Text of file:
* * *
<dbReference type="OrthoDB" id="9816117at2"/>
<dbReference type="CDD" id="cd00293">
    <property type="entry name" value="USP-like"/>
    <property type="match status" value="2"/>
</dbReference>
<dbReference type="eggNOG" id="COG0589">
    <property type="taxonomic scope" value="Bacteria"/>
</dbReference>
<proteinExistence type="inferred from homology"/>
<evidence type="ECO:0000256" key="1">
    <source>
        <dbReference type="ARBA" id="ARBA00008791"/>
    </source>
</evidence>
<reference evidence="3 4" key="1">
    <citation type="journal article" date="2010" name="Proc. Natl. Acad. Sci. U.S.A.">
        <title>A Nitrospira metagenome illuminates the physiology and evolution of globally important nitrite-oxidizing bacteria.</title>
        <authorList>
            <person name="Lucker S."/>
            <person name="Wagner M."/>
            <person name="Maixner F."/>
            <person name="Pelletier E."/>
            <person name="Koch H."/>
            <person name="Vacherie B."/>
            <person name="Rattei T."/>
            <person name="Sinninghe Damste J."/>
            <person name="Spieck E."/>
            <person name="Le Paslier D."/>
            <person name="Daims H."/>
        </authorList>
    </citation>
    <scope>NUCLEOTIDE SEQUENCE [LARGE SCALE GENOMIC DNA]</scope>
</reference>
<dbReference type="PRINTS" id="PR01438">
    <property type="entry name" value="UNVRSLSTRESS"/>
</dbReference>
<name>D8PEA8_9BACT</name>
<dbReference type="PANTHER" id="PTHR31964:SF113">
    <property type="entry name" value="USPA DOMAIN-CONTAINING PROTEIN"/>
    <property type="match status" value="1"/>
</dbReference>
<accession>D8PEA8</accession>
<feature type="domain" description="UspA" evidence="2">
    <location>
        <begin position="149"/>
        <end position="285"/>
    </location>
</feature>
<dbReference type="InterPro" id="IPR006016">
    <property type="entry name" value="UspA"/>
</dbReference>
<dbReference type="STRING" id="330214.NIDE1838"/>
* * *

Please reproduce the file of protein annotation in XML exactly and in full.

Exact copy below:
<dbReference type="OrthoDB" id="9816117at2"/>
<dbReference type="CDD" id="cd00293">
    <property type="entry name" value="USP-like"/>
    <property type="match status" value="2"/>
</dbReference>
<dbReference type="eggNOG" id="COG0589">
    <property type="taxonomic scope" value="Bacteria"/>
</dbReference>
<proteinExistence type="inferred from homology"/>
<evidence type="ECO:0000256" key="1">
    <source>
        <dbReference type="ARBA" id="ARBA00008791"/>
    </source>
</evidence>
<reference evidence="3 4" key="1">
    <citation type="journal article" date="2010" name="Proc. Natl. Acad. Sci. U.S.A.">
        <title>A Nitrospira metagenome illuminates the physiology and evolution of globally important nitrite-oxidizing bacteria.</title>
        <authorList>
            <person name="Lucker S."/>
            <person name="Wagner M."/>
            <person name="Maixner F."/>
            <person name="Pelletier E."/>
            <person name="Koch H."/>
            <person name="Vacherie B."/>
            <person name="Rattei T."/>
            <person name="Sinninghe Damste J."/>
            <person name="Spieck E."/>
            <person name="Le Paslier D."/>
            <person name="Daims H."/>
        </authorList>
    </citation>
    <scope>NUCLEOTIDE SEQUENCE [LARGE SCALE GENOMIC DNA]</scope>
</reference>
<dbReference type="PRINTS" id="PR01438">
    <property type="entry name" value="UNVRSLSTRESS"/>
</dbReference>
<name>D8PEA8_9BACT</name>
<dbReference type="PANTHER" id="PTHR31964:SF113">
    <property type="entry name" value="USPA DOMAIN-CONTAINING PROTEIN"/>
    <property type="match status" value="1"/>
</dbReference>
<accession>D8PEA8</accession>
<feature type="domain" description="UspA" evidence="2">
    <location>
        <begin position="149"/>
        <end position="285"/>
    </location>
</feature>
<dbReference type="InterPro" id="IPR006016">
    <property type="entry name" value="UspA"/>
</dbReference>
<dbReference type="STRING" id="330214.NIDE1838"/>